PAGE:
IN THIS ARTICLE
When the autopsy and all special studies including microbial cultures and toxicity tests are completed, the pathologist prepares a detailed report. This report describes the observations made during the autopsy procedure and explains the microscopic findings and the results of any special studies that were performed. The report gives a list of medical diagnoses and a summary of the case, emphasizing the correlation between clinical diagnoses and the autopsy findings.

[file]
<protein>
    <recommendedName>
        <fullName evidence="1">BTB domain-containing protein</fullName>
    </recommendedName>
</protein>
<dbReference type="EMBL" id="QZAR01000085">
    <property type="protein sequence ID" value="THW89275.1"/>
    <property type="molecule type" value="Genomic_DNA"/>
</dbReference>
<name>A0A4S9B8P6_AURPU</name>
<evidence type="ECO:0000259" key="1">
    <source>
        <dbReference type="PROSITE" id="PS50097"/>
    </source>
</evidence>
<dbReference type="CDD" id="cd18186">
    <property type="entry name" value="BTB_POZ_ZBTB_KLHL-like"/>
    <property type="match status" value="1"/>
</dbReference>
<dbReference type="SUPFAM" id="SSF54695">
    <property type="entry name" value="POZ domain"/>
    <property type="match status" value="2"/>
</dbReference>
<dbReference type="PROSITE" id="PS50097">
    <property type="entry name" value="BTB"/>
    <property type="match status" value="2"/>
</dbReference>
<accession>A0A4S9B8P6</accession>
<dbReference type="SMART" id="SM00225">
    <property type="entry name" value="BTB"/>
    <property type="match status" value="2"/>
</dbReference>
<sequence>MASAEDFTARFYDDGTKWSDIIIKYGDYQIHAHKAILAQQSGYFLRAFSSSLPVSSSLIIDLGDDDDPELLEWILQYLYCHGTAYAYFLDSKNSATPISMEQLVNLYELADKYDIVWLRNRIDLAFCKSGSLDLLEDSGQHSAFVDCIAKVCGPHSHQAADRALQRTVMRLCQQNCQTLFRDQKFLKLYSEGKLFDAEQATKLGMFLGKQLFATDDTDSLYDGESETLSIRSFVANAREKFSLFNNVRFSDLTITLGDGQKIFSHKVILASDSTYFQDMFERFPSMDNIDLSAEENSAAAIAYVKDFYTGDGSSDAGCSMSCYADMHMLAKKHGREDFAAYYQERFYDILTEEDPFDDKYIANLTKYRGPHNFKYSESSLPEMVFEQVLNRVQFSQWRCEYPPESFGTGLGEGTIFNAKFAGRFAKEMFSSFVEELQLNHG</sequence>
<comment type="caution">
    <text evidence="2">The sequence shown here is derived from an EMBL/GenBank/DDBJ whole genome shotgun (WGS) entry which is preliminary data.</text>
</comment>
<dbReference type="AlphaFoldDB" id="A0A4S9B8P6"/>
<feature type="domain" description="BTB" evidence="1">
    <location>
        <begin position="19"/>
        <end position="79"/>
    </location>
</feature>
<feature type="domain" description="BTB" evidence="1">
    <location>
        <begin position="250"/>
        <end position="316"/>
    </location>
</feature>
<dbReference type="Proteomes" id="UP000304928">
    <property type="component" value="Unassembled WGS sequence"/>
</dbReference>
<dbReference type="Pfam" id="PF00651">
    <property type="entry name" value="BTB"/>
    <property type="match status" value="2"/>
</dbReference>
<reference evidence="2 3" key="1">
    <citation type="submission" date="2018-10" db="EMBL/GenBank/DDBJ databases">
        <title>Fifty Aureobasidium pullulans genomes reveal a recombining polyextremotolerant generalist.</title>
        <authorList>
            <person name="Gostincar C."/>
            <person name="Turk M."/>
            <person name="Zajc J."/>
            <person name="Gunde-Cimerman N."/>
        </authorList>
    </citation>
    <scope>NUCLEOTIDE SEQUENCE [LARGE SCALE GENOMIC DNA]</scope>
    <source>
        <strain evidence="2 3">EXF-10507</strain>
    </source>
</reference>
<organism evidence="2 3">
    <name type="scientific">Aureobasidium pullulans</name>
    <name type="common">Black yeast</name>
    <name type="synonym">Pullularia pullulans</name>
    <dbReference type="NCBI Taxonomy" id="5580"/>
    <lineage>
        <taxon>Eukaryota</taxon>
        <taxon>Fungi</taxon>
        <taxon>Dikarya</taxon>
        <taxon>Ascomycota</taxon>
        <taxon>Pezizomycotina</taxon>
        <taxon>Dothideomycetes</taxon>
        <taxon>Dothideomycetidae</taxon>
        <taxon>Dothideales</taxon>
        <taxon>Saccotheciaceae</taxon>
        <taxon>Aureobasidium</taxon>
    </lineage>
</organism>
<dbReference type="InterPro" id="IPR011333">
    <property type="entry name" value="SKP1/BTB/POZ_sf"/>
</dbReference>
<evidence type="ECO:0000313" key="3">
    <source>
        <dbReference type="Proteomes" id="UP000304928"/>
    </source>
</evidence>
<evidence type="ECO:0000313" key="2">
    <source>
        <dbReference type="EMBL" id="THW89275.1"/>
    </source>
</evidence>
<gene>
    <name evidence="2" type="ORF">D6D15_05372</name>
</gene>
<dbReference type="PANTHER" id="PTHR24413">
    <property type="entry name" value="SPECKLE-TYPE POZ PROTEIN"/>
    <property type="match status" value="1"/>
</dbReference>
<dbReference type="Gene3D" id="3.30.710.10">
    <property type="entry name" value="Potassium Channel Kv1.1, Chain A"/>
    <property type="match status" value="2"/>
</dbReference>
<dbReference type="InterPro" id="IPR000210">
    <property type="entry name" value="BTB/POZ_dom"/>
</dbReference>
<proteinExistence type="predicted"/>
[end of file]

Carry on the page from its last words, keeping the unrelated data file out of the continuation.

Beginning in the 1950s, hospital autopsy rates started falling from an average of around 50% of all deaths to 10% in the late 1990s. Currently, the rates are even lower at non-teaching hospitals. Many factors are likely responsible for the reduction in autopsy rates, including the belief that modern diagnostic technology renders a postmortem examination obsolete. However, multiple studies have shown that autopsies still reveal a number of significant conditions and findings that were previously unknown and can provide valuable information to physicians and relatives of the deceased.
Medically reviewed by John A. Daller, MD; American Board of Surgery with subspecialty certification in surgical critical care